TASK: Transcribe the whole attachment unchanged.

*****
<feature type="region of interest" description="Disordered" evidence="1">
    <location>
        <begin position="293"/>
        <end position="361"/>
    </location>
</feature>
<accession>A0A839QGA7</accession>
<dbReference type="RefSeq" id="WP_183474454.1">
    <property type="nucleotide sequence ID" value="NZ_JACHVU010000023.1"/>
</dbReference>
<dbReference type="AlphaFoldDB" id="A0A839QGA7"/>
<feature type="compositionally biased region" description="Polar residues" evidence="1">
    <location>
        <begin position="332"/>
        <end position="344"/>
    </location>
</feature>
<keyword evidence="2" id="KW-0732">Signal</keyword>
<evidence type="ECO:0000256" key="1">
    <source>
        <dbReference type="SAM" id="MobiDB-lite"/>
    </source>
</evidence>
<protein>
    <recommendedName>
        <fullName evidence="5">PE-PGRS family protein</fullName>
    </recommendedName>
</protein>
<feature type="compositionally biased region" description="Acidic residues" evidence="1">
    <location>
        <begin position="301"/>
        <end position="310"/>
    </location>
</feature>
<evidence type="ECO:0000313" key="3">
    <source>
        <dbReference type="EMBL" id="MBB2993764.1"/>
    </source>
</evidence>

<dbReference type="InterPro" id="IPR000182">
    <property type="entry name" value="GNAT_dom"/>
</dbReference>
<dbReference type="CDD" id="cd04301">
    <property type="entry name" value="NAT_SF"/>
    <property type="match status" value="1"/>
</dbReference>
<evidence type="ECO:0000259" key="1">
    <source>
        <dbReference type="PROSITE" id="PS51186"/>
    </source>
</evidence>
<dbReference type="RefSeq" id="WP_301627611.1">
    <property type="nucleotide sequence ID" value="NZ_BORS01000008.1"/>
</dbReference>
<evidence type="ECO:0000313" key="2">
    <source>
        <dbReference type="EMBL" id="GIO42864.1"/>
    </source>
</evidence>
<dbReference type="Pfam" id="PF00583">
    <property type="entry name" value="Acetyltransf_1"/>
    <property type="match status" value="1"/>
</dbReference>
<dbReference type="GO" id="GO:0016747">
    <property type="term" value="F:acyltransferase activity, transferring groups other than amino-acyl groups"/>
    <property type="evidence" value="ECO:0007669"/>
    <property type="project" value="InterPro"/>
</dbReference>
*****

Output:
<feature type="region of interest" description="Disordered" evidence="1">
    <location>
        <begin position="293"/>
        <end position="361"/>
    </location>
</feature>
<accession>A0A839QGA7</accession>
<dbReference type="RefSeq" id="WP_183474454.1">
    <property type="nucleotide sequence ID" value="NZ_JACHVU010000023.1"/>
</dbReference>
<dbReference type="AlphaFoldDB" id="A0A839QGA7"/>
<feature type="compositionally biased region" description="Polar residues" evidence="1">
    <location>
        <begin position="332"/>
        <end position="344"/>
    </location>
</feature>
<keyword evidence="2" id="KW-0732">Signal</keyword>
<evidence type="ECO:0000256" key="1">
    <source>
        <dbReference type="SAM" id="MobiDB-lite"/>
    </source>
</evidence>
<protein>
    <recommendedName>
        <fullName evidence="5">PE-PGRS family protein</fullName>
    </recommendedName>
</protein>
<feature type="compositionally biased region" description="Acidic residues" evidence="1">
    <location>
        <begin position="301"/>
        <end position="310"/>
    </location>
</feature>
<evidence type="ECO:0000313" key="3">
    <source>
        <dbReference type="EMBL" id="MBB2993764.1"/>
    </source>
</evidence>

<dbReference type="InterPro" id="IPR000182">
    <property type="entry name" value="GNAT_dom"/>
</dbReference>
<dbReference type="CDD" id="cd04301">
    <property type="entry name" value="NAT_SF"/>
    <property type="match status" value="1"/>
</dbReference>
<evidence type="ECO:0000259" key="1">
    <source>
        <dbReference type="PROSITE" id="PS51186"/>
    </source>
</evidence>
<dbReference type="RefSeq" id="WP_301627611.1">
    <property type="nucleotide sequence ID" value="NZ_BORS01000008.1"/>
</dbReference>
<evidence type="ECO:0000313" key="2">
    <source>
        <dbReference type="EMBL" id="GIO42864.1"/>
    </source>
</evidence>
<dbReference type="Pfam" id="PF00583">
    <property type="entry name" value="Acetyltransf_1"/>
    <property type="match status" value="1"/>
</dbReference>
<dbReference type="GO" id="GO:0016747">
    <property type="term" value="F:acyltransferase activity, transferring groups other than amino-acyl groups"/>
    <property type="evidence" value="ECO:0007669"/>
    <property type="project" value="InterPro"/>
</dbReference>